Brace Yourselves. New Federal Reporting Requirements for Entities in the United States.

Making it in small business gets more difficult every year, and 2024 will be no exception. A new law, the Corporate Transparency Act takes effect on January 1, 2024 that requires most private companies in the United States to file information about their beneficial owners and the people who applied for the corporate registration with the Financial Crimes Enforcement Network of the Department of the Treasury (“FINCEN”). The information must be provided electronically through a portal that is still being developed by FINCEN.
If your entity was created by filing with your state’s or Indian Tribe’s secretary of state (or similar office) or if your entity was formed under the laws of a foreign company but is registered to do business in the U.S., then your company is designated a “Reporting Company”. This definition includes corporations, limited liability companies, limited partnerships, limited liability partnerships, professional corporations, professional limited liability companies and business trusts.

If you form your company after January 1, 2024, you also have to disclose the identities of those who applied for the company’s registration in its founding jurisdiction.

If your company violates the CTA each violation can result in a civil penalty of up to $500 per day, a fine of up to $10,000 and up to 2 years of imprisonment. There is, however, an exemption from civil and criminal liability if an individual voluntarily and promptly corrects an inaccurate report no later than 90 days after submission of an inaccurate report.
Since the information that companies are obligated to report is very sensitive, the CTA does impose strict confidentiality, security, and access restrictions on the data FinCEN collects. Still, your information can be disclosed to a statutorily defined group of governmental authorities and financial institutions. Federal agencies will have access to the information when it will be used in a national security or law enforcement activity.  A court can give state, local, and Tribal law enforcement agencies permission to obtain this information as part of a criminal or civil investigation. Foreign government access is limited. Finally, a financial institution’s regulator can obtain information that has been provided to a financial institution it regulates for the purpose of performing regulatory oversight that is specific to that financial institution. With the consent of the Reporting Company, FinCEN may also disclose Beneficial Owner information to financial institutions to help them comply with customer due diligence requirements under applicable law.  In other words, your information will be available for a variety of uses by federal, state, and local governments as well as financial institutions.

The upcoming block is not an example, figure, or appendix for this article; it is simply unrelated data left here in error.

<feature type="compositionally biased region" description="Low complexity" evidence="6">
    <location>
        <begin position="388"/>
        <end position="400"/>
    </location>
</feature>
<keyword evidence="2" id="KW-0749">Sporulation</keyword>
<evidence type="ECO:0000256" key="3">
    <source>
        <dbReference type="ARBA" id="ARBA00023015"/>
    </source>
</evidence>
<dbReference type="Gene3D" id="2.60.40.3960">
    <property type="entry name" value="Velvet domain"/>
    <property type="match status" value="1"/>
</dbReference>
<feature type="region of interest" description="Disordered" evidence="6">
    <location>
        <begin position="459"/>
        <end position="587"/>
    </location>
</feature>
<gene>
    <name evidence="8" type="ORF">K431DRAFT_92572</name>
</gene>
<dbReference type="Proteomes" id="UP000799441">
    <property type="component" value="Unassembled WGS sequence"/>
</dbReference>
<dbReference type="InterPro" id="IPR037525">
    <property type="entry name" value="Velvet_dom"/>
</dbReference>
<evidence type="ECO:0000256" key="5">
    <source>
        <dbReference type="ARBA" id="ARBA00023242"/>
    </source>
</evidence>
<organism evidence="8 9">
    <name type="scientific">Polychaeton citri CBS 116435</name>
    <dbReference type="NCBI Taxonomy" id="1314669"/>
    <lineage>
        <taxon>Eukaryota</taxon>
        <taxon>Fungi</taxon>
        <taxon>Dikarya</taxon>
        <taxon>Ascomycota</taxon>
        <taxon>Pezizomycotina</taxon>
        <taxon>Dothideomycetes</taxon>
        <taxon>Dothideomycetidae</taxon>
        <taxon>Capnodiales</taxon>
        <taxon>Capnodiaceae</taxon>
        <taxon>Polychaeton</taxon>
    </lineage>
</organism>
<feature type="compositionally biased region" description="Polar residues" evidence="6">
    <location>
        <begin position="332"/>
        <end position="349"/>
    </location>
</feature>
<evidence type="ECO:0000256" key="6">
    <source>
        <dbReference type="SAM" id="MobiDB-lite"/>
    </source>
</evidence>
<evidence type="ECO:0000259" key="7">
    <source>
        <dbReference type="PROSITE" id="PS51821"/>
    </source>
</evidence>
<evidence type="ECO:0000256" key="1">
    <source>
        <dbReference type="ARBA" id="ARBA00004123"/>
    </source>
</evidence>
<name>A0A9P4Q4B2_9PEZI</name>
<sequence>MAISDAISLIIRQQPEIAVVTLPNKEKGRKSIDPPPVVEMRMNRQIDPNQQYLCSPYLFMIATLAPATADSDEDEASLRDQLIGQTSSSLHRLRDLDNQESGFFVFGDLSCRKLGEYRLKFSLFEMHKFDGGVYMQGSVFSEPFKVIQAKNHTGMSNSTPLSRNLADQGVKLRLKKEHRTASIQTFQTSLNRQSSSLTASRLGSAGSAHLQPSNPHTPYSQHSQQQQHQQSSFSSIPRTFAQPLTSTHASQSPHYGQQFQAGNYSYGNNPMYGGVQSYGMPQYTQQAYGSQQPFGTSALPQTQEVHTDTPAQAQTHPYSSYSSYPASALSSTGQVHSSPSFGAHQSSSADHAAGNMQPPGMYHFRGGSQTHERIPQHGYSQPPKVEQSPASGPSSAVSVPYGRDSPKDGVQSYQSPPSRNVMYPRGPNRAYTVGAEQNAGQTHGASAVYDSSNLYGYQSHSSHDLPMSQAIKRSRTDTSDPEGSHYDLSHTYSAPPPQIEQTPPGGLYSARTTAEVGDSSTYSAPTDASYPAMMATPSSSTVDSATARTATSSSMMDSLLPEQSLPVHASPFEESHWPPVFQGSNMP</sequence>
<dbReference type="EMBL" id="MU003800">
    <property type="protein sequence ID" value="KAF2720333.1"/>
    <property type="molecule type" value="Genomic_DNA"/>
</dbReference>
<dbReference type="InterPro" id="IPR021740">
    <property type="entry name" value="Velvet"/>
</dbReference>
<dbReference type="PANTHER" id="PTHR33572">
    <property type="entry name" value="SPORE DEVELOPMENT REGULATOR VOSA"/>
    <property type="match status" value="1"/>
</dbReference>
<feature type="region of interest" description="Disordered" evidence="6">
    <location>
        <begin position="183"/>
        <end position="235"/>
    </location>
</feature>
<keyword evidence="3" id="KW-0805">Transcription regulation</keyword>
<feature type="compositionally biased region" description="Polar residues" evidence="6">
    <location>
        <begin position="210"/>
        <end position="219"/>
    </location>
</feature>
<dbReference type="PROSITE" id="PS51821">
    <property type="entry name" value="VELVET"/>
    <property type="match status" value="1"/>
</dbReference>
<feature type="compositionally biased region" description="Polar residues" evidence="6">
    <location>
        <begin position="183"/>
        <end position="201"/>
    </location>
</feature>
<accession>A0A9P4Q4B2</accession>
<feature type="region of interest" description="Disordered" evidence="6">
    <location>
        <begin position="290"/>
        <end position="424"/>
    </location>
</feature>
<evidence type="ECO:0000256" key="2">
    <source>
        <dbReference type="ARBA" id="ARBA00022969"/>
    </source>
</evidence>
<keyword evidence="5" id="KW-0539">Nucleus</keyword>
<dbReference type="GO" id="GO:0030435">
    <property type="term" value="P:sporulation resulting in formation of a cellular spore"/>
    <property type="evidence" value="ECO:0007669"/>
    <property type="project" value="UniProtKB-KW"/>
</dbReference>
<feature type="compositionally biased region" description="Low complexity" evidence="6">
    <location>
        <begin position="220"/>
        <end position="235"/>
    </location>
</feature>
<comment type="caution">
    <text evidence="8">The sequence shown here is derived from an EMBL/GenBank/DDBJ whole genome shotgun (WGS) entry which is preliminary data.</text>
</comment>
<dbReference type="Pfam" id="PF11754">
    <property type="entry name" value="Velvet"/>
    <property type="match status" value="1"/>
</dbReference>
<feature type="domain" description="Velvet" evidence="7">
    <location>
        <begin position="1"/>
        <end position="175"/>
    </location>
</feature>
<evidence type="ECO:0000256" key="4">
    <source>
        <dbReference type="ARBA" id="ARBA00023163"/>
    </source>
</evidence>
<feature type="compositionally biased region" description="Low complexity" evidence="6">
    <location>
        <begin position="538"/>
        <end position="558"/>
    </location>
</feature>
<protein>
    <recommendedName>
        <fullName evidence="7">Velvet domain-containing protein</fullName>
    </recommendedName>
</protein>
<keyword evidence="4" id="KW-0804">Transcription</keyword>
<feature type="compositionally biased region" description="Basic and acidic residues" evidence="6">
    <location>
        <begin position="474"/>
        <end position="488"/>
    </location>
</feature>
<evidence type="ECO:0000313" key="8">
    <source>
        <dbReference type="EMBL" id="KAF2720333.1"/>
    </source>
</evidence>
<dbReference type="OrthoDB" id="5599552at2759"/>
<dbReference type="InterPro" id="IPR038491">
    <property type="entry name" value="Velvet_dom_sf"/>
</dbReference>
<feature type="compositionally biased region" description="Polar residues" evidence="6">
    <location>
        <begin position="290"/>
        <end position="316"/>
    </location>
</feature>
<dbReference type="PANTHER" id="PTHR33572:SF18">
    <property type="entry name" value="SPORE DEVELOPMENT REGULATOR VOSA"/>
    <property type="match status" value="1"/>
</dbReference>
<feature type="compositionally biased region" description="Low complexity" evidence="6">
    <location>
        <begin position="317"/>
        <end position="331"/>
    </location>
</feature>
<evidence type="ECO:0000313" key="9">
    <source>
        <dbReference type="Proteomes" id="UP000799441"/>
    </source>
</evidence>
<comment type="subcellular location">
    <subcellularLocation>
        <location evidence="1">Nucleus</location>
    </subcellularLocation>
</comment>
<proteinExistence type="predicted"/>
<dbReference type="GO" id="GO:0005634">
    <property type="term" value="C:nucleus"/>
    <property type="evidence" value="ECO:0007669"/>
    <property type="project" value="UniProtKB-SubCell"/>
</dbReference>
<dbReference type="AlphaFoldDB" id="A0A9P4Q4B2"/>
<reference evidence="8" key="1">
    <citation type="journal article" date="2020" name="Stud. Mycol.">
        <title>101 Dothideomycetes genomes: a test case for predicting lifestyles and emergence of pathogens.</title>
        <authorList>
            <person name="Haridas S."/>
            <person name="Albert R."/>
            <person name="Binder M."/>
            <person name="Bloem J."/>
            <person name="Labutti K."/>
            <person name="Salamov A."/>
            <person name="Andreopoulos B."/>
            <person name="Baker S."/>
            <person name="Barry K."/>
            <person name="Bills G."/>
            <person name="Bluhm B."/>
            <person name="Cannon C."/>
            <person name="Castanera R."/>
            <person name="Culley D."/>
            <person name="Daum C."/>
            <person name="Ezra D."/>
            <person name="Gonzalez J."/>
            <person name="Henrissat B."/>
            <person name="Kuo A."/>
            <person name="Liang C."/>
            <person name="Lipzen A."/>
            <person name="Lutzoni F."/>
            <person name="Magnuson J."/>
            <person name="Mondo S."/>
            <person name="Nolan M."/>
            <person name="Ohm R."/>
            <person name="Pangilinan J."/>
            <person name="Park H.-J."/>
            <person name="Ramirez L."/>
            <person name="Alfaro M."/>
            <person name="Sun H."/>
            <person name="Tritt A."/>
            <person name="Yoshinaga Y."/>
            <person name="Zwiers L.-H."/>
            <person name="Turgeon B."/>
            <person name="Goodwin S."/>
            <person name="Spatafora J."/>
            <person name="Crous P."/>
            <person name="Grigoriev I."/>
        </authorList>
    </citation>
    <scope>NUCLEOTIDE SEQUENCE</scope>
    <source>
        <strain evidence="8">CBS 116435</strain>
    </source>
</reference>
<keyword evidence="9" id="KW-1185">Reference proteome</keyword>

There are exemptions that might apply in your company’s situation but the compliance date is fast approaching so be sure to ask your attorney about your obligations under the CTA. The attorneys and staff at Shoffner & Associates are ready to help you prepare to comply with the CTA. Just give us a call.

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Freya Allen Shoffner, Esq.
Shoffner & Associates
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